Monday, 27 January 2014

IRRITANTS by Mavis McQuade

As gardeners and lovers of the outdoors it is a good idea to understand which plants we should avoid or take precautions with when handling.

Some people are not susceptible to the toxicity of poisonous plants but others are so vulnerable that only a brief contact with an offending plant can be dangerous.

Risk is generally higher for people with fair or sensitive skins.

There are Four distinct types of Defense Mechanisms used by the plant world to protect themselves.

     These are plants with sharp thorns,barbs or razor sharp leaves.

     These pierce or cut the skin and sometimes break off. They are not usually dangerous in             
      themselves but broken skin is a portal for infection.

      In this group we find Cactus, Berberris,Blackberry, Pyracantha,the Rose and Thistle 
      families, the Accacia family, Agaves and Yuccas. Also some Grasses such as Pampas.

     Saskia is going to deal with the important subject of ingestion and poisoning.

     Chemical defenses are the largest group of irritants.

     Some portion of the plant structure can enter the skin without an open wound.  
     Dermatitis usually shows up within a few hours. Saps and juices can cause painful 
     irritation,rashes and blisters and sometimes permanent damage especially if it gets in the    
     eyes. Some can also cause us damage if burnt, since the chemical is released in the 
     smoke and enters our mucous membranes and lungs. The worst offender is Oleander.

     Typical plants are Euphorbias( including poinsettias) strawberries, tomatoes and 

     When I went through my RHS Encyclopedia of plants the list was endless for plants 
     which could cause problems with irritations.

    In this group the plant itself does no damage to the skin on it's own but will react violently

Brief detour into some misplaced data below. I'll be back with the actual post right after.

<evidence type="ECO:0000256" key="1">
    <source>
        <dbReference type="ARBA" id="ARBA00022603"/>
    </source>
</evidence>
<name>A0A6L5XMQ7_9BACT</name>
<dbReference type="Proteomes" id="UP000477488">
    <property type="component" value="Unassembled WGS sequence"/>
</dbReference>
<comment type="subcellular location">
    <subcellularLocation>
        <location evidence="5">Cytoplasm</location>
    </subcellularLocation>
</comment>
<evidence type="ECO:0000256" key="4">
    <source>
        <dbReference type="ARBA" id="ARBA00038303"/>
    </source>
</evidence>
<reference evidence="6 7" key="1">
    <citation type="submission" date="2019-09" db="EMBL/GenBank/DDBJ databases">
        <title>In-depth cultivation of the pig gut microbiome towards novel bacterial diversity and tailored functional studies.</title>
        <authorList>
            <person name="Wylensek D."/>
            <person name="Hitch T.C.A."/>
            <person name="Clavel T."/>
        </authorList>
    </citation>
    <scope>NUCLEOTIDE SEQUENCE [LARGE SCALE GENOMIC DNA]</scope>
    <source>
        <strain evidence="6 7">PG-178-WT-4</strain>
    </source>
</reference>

when exposed to sunlight. Just brushing against plants in this group in bright sunlight can  
    cause serious reaction. Photocontact  dermatitis is from the interaction of UV  radiation 
    and photosensitising compounds found in various plants. This type of dermatitis is called

    The most common plants with this effect are in the Umbelliferae family: Parsnips, carrots,
    celery,parsley,fennel and angelica. Also Citrus, Rue and Figs.

   This group is more sophisticated, using two methods to disburse toxins, providing an entry 
   point for the chemical, the best example of this is stinging nettles.


So now the obvious thought is protection.

It is so easy to wander round the garden and bend down to examine a plant and casually 
touch it or pull out a weed and then find we have a surprising irritation. Covering up all 
the time can be tedious. But if you know you are sensitive you should do the obvious and

  1. Wear gardening gloves.
  2. Wear long sleeves and trousers to the ankles.
  3. In some cases protective glasses.
  4. Sun cream block for the phototoxic problems.


If you feel you have been accidentally exposed, immediately wash the area twice with soap and water or the eyes with clear water.

If inflammation begins use creams or lotions to calm itching or burning.

If symptoms persist consult a doctor.


1 + 4. Mechanical and mechanical / chemical irritations.

As this is for cut or pierced skin you need something against infection so use any antiseptic plus an antibacterial cream and AUREOCYDE was suggested.

2. Chemical.  (rash or blisters enter skin without a wound

Here the suggestion was Sederrouyl for mild irritations. For more severe cases use Cortisedermyl ( cortisone ) Cetirizine allergy tablets. These can all be bought without an ordinance.

3. Phototoxic. (skin irritated when exposed to sun)

Same remedy as number 2 but important to us a sun block

If  I gave you the list of plants which could cause skin problems you would never go in the garden. There are very few people who are hypersensertive, mostly those with fair skin.

If you do develop a rash or irritation after gardening,think back to what you have been doing and register the plant that has caused the problem so as to take more care in the future.

I do not like gardening in gloves but I know that I get a bad reaction to one of my favorite species Euphorbias. I once actually developed a rash around my wrists and realized that though I had been wearing gloves I had a gap between the gloves and my shirt sleeves.

Have any of you had problems with plants in your gardens ? And have you any idea what caused it ?

Do you have any remedies to recommend ? 

I hope this has been useful to you.

I wish you all a happy and safe gardening !

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